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View Full Version : Pink Floyd pulls out of Pandora


AdamJoshua
07-16-2013, 02:38 PM
She isn't happy about it either...

Pink Floyd is the latest band to pull their music from Pandora due to legislation Pandora is trying to push through congress, mainly a huge pay cut for artists. P.Floyd had the following op ed piece printed below, it's fairly long so I'll just post a link. Basically Pandora is looking to cut the average artists royalty by 85%.

We've heard Pandora complain it pays too much in royalties to make a profit. (Of course, we also watched Pandora raise $235 million in its IPO and double its listeners in the last two years.) But a business that exists to deliver music can't really complain that its biggest cost is music. You don't hear grocery stores complain they have to pay for the food they sell. Netflix pays more for movies than Pandora pays for music, but they aren't running to Congress for a bailout. Everyone deserves the right to be paid a fair market rate for their work, regardless of what their work entails.

We're not saying that the music business is perfect or that there is no room to compromise. Artists would gladly work with Pandora to end AM/FM's radio exemption from paying any musician royalties a loophole that hurts artists and digital radio alike.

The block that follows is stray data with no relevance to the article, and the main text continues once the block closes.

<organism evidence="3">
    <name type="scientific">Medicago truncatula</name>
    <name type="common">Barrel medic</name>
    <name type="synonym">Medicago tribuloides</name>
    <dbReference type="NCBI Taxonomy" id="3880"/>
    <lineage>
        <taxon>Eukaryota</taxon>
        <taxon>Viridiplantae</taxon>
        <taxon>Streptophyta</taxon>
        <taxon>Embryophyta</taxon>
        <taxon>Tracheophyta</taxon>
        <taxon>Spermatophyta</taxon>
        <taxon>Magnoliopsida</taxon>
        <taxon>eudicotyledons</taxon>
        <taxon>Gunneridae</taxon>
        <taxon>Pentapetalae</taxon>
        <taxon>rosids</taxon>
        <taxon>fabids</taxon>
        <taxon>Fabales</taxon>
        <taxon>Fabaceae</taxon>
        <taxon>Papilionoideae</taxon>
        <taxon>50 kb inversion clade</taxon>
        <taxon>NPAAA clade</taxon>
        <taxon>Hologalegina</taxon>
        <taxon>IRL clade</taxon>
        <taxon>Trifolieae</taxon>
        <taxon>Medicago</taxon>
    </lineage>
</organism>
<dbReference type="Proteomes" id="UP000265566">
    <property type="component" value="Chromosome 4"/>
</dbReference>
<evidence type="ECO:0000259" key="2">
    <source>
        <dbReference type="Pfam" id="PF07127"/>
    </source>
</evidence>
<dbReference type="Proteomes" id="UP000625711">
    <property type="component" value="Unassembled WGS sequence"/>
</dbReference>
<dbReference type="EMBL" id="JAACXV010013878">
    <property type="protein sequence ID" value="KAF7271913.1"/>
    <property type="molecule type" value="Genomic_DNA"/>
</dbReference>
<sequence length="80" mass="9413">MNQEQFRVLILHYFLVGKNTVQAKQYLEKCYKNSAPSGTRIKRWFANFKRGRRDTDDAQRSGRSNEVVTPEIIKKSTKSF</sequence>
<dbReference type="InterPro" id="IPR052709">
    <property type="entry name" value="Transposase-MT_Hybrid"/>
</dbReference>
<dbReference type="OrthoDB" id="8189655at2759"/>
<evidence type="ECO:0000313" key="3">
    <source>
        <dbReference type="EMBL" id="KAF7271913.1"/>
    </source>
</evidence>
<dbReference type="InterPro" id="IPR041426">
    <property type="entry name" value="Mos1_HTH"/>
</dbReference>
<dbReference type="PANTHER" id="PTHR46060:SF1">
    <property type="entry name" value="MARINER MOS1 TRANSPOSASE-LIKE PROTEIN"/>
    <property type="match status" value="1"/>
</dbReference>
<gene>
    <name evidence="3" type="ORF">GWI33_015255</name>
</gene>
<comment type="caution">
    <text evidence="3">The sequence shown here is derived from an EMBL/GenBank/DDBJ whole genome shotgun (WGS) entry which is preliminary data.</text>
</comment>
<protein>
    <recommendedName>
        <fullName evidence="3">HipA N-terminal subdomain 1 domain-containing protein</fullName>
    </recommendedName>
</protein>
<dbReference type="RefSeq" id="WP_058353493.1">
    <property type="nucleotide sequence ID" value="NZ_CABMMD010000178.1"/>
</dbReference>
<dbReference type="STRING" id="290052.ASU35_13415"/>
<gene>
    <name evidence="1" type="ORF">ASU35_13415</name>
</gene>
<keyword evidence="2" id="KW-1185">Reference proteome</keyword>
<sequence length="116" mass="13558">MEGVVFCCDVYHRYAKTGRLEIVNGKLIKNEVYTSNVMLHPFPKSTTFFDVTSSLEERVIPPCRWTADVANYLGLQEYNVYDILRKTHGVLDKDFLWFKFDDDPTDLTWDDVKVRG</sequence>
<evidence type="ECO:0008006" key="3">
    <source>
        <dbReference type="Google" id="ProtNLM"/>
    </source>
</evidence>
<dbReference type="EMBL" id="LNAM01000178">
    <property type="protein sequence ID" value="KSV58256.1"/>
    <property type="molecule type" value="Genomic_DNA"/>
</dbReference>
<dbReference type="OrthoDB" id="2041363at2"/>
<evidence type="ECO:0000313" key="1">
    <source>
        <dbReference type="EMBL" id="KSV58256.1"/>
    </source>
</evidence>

http://www.usatoday.com/story/opinion/2013/06/23/pink-floyd-royalties-pandora-column/2447445/

BHalbrooks
07-16-2013, 02:51 PM
Greedy bastards. In the words of Kid Rock: "Pirate my music, I don't care, I'm rich."
Do they really need the extra money? No.

Metallica sued Napster for letting people pirate their Music then realized their Music was "for the People", and dropped the suite.

dave
07-16-2013, 02:53 PM
Very hard for me to understand why music delivery is still such a PITA in 2013. IHeart blows. Slacker/Pandora are not awful, but have never streamed consistently well on a phone. Sirius is pricey and a challenge once you get out of your car. Boggles my mind that most people (to my limited observation, anyway) get their on-demand music via YouTube. And 99% of the time, the listener could care less about the video portion. What a waste of bandwidth. All because the alternatives suck. I can't believe that I still turn on local 'rock' radio occasionally, even though half of the programming makes me sick to my stomach.

kydsid
07-16-2013, 03:11 PM
I don't have any problems with Pandora on my phone. I have had a pink Floyd station on Pandora for as long as Pandora has existed. And paid for Pandora one and its predecessor for nearly as long too. I understand the bands view point and to be honest would pay more for Pandora on if need be. However I'm not gonna pay Sirius costs.

jledou
07-16-2013, 03:35 PM
I tend to side with Pandora on this one - why should they pay relatively huge fees compared to terrestrial radio stations and Sirius?

Personally I use Rhapsody's monthly subscription service which provides access to their library on and offline.

czerbe
07-16-2013, 03:45 PM
I use Pandora daily... and I also love Pink Floyd.. so

AdamJoshua
07-16-2013, 03:45 PM